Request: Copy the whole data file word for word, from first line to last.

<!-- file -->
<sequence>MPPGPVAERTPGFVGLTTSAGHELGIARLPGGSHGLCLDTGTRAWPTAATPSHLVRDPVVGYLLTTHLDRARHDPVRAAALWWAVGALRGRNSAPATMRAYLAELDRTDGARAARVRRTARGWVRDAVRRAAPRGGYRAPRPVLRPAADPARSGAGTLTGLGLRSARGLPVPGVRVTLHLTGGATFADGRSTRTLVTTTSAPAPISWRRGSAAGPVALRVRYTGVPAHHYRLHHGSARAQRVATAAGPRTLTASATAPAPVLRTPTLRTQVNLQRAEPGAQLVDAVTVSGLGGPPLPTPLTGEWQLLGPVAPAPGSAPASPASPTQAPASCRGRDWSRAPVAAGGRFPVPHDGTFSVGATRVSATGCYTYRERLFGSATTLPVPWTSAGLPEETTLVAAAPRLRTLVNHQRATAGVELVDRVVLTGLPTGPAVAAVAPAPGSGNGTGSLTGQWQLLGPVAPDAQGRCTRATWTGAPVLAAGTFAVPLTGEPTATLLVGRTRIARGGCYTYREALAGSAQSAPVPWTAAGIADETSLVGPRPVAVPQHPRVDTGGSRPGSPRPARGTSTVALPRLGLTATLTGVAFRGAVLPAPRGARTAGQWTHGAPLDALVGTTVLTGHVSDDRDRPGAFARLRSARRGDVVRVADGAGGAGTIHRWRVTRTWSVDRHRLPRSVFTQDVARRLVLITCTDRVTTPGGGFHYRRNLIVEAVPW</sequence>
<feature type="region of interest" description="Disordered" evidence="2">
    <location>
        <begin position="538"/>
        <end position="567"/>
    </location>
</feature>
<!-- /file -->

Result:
<sequence>MPPGPVAERTPGFVGLTTSAGHELGIARLPGGSHGLCLDTGTRAWPTAATPSHLVRDPVVGYLLTTHLDRARHDPVRAAALWWAVGALRGRNSAPATMRAYLAELDRTDGARAARVRRTARGWVRDAVRRAAPRGGYRAPRPVLRPAADPARSGAGTLTGLGLRSARGLPVPGVRVTLHLTGGATFADGRSTRTLVTTTSAPAPISWRRGSAAGPVALRVRYTGVPAHHYRLHHGSARAQRVATAAGPRTLTASATAPAPVLRTPTLRTQVNLQRAEPGAQLVDAVTVSGLGGPPLPTPLTGEWQLLGPVAPAPGSAPASPASPTQAPASCRGRDWSRAPVAAGGRFPVPHDGTFSVGATRVSATGCYTYRERLFGSATTLPVPWTSAGLPEETTLVAAAPRLRTLVNHQRATAGVELVDRVVLTGLPTGPAVAAVAPAPGSGNGTGSLTGQWQLLGPVAPDAQGRCTRATWTGAPVLAAGTFAVPLTGEPTATLLVGRTRIARGGCYTYREALAGSAQSAPVPWTAAGIADETSLVGPRPVAVPQHPRVDTGGSRPGSPRPARGTSTVALPRLGLTATLTGVAFRGAVLPAPRGARTAGQWTHGAPLDALVGTTVLTGHVSDDRDRPGAFARLRSARRGDVVRVADGAGGAGTIHRWRVTRTWSVDRHRLPRSVFTQDVARRLVLITCTDRVTTPGGGFHYRRNLIVEAVPW</sequence>
<feature type="region of interest" description="Disordered" evidence="2">
    <location>
        <begin position="538"/>
        <end position="567"/>
    </location>
</feature>